Monday, July 15, 2019

Bookbinding resources

A few people on MeWe were discussing repairing and rebinding old gaming books and materials. I mentioned some of that work that I've done in the past, so I was asked to give some of the sources I used to get started.

I'm going to start with some caveats. First, I am definitely not a professional binder. I do it in my spare time to either repair books in my collection, to combine ratty copies of books into big omnibus volumes, to bind copies of things I have in PDF but not physical form, or to make notebooks and sketchbooks.

Second, many of the online resources I had bookmarked have vanished. Not too surprising, given the transience of things online. Still, if you find something you really like and will likely need to reference in the future, the best bet is to download it or print it. It won't necessarily be there when you get back.

Third, there are a LOT more resources available. I haven't bookmarked them because I often do a new search whenever I'm trying to do something new. These are the references I have gone back to repeatedly or ones that I was able to find with some dedicated searching.

Before anything else, go read this blog post with tips for beginning book binders. I wish this had existed and I had read it before I started binding. It would have saved me some headache and heartache along the way. I definitely just bookmarked it to come back to and print later.

The first thing I researched for my use was repairing the binding and spine on a book. The following sites helped immensely with that and other repair tasks. The first deals specifically with the binding. The second was produced by Dartmouth University Library and covers all manner of book repairs.

How to Repair a Book's Binding
A Simple Book Repair Manual

After doing a few repairs, I stepped up to single sheet binding. I used this to bind a few things I had from graduate school. I also used it to bind my omnibus of the Players Handbook, Dungeon Masters Guide, Monster Manual, Deities and Demigods, Fiend Folio, and Monster Manual II. The first link is one that I've had stored in my bookmarks. The other link I had for case binding is gone, but the second link here is as good or better than what I started with.

Single Sheet Bookbinding
iBookbinding Case Binding Tutorial

Next I started looking at different binding types. The first link below talks about a few different binding styles without getting into too much depth. There are a variety of different stitching, boarding, and decorating styles that binders use. My favorite is spineless or coverless Coptic binding. It produces a nice decorative spine with just the pages, especially if you use a contrasting thread. It's also fairly simple to do once you get the hang of it.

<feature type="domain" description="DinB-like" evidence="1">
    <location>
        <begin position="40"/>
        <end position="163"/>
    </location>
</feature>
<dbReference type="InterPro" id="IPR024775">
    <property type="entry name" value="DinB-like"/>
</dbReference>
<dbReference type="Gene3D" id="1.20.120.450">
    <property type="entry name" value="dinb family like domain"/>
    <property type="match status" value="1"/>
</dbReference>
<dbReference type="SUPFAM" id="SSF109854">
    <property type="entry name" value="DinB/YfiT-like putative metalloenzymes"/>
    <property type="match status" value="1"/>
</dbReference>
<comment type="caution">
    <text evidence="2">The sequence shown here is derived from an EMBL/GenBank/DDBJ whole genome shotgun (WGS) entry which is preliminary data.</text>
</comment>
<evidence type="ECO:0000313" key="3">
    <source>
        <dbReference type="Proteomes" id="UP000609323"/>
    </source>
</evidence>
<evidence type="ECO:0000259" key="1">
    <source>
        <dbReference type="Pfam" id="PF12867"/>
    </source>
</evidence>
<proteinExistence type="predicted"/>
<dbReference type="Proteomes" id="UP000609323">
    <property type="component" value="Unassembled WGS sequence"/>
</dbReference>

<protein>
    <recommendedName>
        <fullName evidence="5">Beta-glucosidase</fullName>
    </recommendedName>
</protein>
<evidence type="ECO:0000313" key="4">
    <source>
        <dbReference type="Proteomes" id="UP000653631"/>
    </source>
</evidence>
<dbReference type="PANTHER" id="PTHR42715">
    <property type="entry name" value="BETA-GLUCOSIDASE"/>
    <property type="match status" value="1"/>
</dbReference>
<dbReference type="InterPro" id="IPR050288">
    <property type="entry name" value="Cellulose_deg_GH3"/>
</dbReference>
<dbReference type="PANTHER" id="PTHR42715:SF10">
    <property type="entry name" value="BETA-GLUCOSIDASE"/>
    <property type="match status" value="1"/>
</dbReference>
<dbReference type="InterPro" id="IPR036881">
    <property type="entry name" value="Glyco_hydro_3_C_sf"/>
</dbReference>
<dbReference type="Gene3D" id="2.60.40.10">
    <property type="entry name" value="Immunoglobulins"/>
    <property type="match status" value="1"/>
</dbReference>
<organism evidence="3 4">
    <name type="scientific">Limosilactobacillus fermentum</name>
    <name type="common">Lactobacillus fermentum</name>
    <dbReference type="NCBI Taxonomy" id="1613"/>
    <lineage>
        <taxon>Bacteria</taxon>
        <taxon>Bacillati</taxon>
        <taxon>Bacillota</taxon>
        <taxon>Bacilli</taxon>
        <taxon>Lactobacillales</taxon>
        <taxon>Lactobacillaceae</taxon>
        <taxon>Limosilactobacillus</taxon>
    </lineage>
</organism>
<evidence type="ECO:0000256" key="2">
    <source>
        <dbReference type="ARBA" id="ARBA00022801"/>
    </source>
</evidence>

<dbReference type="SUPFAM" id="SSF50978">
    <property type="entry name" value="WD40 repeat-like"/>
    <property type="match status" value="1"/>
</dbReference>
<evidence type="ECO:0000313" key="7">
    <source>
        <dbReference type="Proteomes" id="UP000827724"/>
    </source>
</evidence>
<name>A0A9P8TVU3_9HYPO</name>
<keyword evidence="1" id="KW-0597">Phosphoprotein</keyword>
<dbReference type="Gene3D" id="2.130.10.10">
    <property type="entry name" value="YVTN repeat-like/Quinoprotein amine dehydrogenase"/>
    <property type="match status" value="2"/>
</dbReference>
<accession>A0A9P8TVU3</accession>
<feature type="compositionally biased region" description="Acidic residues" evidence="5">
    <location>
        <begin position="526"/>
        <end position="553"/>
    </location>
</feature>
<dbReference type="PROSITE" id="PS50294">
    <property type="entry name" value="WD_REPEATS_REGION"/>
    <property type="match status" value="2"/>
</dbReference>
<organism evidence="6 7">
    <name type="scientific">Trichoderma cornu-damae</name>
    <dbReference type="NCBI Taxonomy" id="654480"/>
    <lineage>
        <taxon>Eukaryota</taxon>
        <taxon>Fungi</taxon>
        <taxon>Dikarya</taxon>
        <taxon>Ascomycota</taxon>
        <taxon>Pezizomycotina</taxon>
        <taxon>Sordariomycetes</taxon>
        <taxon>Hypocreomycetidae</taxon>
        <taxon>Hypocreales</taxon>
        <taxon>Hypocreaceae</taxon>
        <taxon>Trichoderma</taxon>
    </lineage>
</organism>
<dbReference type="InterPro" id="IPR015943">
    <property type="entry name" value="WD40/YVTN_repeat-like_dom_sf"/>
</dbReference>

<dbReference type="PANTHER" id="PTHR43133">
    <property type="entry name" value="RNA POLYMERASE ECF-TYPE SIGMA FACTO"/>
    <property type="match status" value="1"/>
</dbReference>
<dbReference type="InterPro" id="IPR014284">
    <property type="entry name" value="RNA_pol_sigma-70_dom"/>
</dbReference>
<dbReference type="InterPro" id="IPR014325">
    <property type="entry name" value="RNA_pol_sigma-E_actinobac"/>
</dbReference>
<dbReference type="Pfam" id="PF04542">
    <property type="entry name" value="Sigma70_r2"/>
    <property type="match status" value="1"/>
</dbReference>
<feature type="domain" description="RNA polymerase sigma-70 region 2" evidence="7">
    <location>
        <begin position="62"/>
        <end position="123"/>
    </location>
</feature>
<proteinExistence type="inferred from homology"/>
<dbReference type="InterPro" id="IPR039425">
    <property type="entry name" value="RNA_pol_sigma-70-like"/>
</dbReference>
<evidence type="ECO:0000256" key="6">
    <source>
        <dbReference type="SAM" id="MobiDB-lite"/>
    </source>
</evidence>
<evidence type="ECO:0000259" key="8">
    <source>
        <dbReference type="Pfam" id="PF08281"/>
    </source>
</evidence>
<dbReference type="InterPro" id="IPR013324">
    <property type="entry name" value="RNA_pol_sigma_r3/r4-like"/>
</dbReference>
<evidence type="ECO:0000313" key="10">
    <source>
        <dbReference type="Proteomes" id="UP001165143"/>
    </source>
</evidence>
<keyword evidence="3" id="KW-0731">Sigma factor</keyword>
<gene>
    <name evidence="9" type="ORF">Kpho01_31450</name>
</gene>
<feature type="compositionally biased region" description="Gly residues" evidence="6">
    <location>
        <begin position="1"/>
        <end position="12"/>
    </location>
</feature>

Self-Publishing Basics: 5 Book Binding Styles Illustrated
Coptic Stitch Bookbinding Tutorial
Create a Stunning Combination Coptic Long-stitch Archival Book

Finally, here are a few companies that I have looked at for equipment and supplies. You can get most of the simpler equipment from a craft or art supply store. I recommend getting a sturdy bone folder, a paper awl, a good set of needles, and a sharp pair of scissors. Only use the scissors and needles for binding. Paper is notorious for dulling scissors, so make sure you keep your thread scissors away from paper unless you have a scissor sharpener.

For larger equipment, you will either need to buy it or build it. The first link is to a site that shows a simple bookbinding jig. The second is to a set of plans and instructions for building a lying press, punching cradle, and sewing frame. I've been using a cradle made from these plans for a few years now. The third is to a company that makes bookbinding equipment. I haven't purchased any of their equipment, but it looks good on the site. Caveat emptor.

How to Build a DIY Bookbinding Jig
Making Simple Bookbinding Equipment
Affordable Binding Equipment

Finally, here are a few resources for materials. I have used Hollander's for most of my materials. I buy tape and things I need quickly from Art Supply Warehouse, because it's close to home. The link is to a search for "bookbinding" on their site. Hollinger Metal Edge has a good selection of general bookbinding supplies, including some archival-quality products if you really need to preserve what you're binding. The link is to their "Book and Document Repair" section. You might want to take a look at the "Book Jacket Covers..." and "Book, Document, and Paper Storage" sections as well. There are plenty of other companies, especially for fancy papers to use as endpapers and cloth to use for covers. Experiment and let me know what really works for you.

Art Supply Warehouse
Hollinger Metal Edge – archival products

If people are interested, I can try to dig up the pictures I took while I was making the AD&D Omnibus. Drop me a comment and let me know if I should post them.

1 comment:

  1. I'd like to see the pictures if you could find them. Thanks!